A document hot from the oven – less than a day old – proves that the new 1200 tonne per day copper smelter that is being built by Sterlite in Thoothukudi is illegal. The new document, a showcause notice issued by the Tamil Nadu Pollution Control Board to SIPCOT, exposes the fraudulent nature of the clearances and licenses that Sterlite has from the Union Ministry of Environment & Forests (MoEF) and the Tamil Nadu Pollution Control Board (TNPCB).
The evidence on how Sterlite's proposed factory site falls foul of the law is documented below.
It is not enough to have a license. The license has to be lawfully obtained. Anybody who has been to a license issuing authority in India knows that there are many ways to obtain a license. In Sterlite's case – i.e. the case of a new copper smelter which is categorised as a Hazardous Red category large industry – an environment clearance (EC) is required from the MoEF, and a Consent to Establish or license to construct from the TNPCB.
The EC is supposed to be granted under the Environment Impact Assessment (EIA) Notification, 2006, after considering comments received during a public consultation organised specifically about the project. Sterlite received its EC on 01.01.2009.
However, no public hearing was held for the project.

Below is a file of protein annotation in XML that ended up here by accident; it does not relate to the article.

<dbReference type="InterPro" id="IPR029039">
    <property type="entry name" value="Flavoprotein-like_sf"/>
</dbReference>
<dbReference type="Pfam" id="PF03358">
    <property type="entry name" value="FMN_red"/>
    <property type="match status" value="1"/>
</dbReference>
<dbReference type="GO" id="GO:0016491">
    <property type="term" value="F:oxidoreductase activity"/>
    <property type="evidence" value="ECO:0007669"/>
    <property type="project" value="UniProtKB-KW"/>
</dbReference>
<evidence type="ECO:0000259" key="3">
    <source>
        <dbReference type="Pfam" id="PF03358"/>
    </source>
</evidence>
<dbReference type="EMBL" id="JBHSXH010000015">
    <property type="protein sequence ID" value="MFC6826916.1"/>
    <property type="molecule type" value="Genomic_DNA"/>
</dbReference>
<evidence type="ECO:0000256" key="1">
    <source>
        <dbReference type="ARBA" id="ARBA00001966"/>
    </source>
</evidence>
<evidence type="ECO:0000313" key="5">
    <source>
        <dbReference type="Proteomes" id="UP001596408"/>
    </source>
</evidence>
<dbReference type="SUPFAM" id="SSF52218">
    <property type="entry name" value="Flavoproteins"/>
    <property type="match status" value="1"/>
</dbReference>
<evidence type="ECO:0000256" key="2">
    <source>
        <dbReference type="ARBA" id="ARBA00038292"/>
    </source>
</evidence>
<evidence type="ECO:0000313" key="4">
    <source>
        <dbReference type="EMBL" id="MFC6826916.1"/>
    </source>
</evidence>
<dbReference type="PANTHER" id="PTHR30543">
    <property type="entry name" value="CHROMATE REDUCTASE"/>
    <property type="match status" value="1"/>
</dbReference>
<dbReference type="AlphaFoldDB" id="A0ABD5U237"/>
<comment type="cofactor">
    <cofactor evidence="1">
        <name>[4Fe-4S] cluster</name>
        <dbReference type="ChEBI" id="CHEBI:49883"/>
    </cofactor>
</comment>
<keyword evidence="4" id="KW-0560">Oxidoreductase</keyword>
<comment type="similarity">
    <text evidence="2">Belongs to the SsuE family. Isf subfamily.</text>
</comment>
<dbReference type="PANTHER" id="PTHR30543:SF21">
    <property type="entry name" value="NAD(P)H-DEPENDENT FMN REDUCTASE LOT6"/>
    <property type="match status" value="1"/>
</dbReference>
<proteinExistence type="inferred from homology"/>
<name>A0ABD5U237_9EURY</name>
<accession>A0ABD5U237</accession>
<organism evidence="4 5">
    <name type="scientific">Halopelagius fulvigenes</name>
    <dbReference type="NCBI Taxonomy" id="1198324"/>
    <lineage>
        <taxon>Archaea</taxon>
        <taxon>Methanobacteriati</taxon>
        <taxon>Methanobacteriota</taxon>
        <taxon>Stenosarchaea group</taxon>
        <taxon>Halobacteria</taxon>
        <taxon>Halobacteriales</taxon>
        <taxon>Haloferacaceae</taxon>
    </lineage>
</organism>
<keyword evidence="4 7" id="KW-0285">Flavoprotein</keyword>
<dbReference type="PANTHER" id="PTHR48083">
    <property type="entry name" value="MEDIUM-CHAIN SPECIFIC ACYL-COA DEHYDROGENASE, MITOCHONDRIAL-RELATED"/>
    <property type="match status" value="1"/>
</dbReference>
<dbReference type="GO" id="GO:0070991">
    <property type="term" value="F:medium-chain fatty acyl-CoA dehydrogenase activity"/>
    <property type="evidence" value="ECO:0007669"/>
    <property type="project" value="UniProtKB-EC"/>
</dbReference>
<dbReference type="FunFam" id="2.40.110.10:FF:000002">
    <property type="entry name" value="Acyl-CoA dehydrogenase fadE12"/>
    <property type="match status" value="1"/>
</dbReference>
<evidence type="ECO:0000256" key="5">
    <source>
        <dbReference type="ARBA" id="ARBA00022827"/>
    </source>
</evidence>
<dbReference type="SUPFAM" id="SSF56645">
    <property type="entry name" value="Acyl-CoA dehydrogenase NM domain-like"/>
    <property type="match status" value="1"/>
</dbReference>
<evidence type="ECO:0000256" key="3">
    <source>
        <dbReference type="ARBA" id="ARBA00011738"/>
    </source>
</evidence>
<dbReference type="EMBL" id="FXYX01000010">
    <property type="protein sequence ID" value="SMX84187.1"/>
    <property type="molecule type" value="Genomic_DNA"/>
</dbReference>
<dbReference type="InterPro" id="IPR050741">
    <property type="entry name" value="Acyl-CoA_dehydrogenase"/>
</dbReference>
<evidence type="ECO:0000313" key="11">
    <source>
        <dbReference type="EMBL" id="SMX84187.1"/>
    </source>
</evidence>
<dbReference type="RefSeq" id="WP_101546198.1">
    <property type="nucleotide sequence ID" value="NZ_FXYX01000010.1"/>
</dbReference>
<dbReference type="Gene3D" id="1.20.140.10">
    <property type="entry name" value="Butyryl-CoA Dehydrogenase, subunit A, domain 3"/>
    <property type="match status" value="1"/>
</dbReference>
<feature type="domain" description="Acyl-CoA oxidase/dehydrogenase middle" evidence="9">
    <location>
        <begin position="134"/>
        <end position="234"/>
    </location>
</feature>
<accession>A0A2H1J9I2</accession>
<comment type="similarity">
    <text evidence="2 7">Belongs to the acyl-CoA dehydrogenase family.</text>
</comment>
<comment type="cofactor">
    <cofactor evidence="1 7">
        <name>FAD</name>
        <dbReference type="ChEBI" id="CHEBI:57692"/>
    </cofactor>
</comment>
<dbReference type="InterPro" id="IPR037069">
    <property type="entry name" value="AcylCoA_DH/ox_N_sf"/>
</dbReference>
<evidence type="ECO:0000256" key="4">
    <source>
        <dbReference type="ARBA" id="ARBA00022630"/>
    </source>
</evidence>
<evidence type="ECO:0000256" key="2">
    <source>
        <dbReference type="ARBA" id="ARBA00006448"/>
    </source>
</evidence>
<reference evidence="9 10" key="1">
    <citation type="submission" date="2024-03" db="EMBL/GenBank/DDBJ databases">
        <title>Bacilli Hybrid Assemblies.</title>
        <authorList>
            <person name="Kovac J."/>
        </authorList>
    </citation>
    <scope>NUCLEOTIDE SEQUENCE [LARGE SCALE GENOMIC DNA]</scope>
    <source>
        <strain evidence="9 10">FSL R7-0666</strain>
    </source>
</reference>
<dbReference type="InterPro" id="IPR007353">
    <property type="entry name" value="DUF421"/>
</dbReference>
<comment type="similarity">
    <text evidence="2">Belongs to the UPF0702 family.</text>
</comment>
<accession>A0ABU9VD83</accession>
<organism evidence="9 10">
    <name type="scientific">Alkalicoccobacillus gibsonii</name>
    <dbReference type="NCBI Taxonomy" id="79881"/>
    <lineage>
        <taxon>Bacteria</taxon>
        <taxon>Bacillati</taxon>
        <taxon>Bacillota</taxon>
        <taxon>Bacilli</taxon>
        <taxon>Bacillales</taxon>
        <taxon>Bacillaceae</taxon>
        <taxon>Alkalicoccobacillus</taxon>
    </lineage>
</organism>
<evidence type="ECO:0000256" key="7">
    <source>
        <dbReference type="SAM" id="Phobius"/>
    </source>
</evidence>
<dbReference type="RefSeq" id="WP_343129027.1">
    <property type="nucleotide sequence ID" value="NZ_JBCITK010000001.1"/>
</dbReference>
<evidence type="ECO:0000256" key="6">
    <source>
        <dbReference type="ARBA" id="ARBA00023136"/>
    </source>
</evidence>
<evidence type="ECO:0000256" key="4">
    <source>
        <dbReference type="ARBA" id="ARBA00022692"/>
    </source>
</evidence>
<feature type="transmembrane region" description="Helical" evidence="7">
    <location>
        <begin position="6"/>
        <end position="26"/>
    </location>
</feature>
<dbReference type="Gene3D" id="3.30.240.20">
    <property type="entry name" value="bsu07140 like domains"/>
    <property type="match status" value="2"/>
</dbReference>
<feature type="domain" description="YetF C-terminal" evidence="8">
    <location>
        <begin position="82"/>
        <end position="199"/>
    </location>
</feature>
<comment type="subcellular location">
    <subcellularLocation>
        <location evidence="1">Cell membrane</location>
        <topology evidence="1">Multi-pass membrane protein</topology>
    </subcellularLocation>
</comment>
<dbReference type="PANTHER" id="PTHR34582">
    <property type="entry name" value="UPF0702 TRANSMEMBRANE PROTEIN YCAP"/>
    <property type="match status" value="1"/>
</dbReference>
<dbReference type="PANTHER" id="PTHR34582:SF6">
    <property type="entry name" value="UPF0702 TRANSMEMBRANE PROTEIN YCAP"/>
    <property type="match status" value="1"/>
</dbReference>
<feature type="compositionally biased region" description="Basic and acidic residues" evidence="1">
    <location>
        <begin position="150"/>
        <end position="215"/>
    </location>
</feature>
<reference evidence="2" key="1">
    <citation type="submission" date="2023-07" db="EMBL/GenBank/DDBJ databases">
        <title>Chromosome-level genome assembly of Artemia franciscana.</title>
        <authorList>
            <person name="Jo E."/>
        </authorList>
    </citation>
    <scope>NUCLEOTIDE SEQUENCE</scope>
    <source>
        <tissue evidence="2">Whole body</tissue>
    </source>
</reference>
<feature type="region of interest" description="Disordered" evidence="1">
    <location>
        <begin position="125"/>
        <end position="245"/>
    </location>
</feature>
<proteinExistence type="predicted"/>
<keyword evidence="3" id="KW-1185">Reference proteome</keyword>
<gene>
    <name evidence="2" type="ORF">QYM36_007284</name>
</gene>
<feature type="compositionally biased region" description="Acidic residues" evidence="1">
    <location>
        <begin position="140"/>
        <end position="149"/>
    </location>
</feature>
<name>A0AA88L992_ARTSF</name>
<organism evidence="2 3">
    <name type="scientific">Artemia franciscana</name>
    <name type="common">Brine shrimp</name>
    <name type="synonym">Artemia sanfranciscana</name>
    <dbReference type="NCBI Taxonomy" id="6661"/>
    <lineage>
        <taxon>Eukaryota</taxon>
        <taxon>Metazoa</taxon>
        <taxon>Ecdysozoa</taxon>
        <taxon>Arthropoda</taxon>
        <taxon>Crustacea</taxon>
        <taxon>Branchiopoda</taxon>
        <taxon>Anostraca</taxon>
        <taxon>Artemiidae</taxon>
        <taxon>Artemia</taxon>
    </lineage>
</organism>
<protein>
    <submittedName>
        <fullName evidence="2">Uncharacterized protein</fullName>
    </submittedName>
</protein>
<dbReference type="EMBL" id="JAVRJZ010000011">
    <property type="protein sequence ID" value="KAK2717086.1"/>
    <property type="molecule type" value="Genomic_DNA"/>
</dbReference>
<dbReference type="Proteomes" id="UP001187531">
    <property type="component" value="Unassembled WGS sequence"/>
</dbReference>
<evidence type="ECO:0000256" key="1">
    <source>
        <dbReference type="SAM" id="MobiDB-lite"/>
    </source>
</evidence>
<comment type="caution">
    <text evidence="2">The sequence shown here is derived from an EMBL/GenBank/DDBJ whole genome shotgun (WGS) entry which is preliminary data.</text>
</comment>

Sterlite knew that its unpopularity in Thoothukudi would prompt local people to turn up in large numbers and prevail against the project if a public hearing were ever held.
So to avoid a public hearing, Sterlite lied and got the MoEF, SIPCOT and TNPCB to support its lie. The EIA Notification exempts projects coming up within notified Industrial Estates or parks from having to go through a public consultation. SIPCOT has only one notified Industrial Estate in Thoothukudi, namely the SIPCOT Industrial Complex which was set up in 1985 over 1038 acres.
Sterlite claimed that its new project site fell within the existing notified SIPCOT Industrial Complex. In fact, it does this even in its most recent application to the MoEF dated 14.2.2018 seeking fresh environmental clearance, as the 2009 EC is set to expire in December 2018.
Sterlite's project site is not located inside the notified Industrial Estate. It is located on 324 acres of land acquired as part of SIPCOT's Phase II plans involving the acquisition of 1616 ha of land as per a G.O. No 233 (Industries) of 1996.
The land that Sterlite is currently building on is not within any notified or approved Industrial Estate. It was only in 2014 that SIPCOT applied for permission to develop the 1616 acres as a Tuticorin Industrial Park.
Nowhere in its application did SIPCOT reveal that Sterlite had already been allotted land for a copper smelter within the proposed park. Doing that would have exposed as a lie Sterlite's claim about the proposed location of the new smelter.
The lie most likely harmed the case filed by Thoothukudi resident V Pushparayan challenging Sterlite's EC on grounds that Sterlite had availed the public hearing exemption misrepresenting facts about the location of its proposed smelter. Pushparayan's petition was dismissed in April 2016 after SIPCOT, MoEF and TNPCB repeated Sterlite's false claim.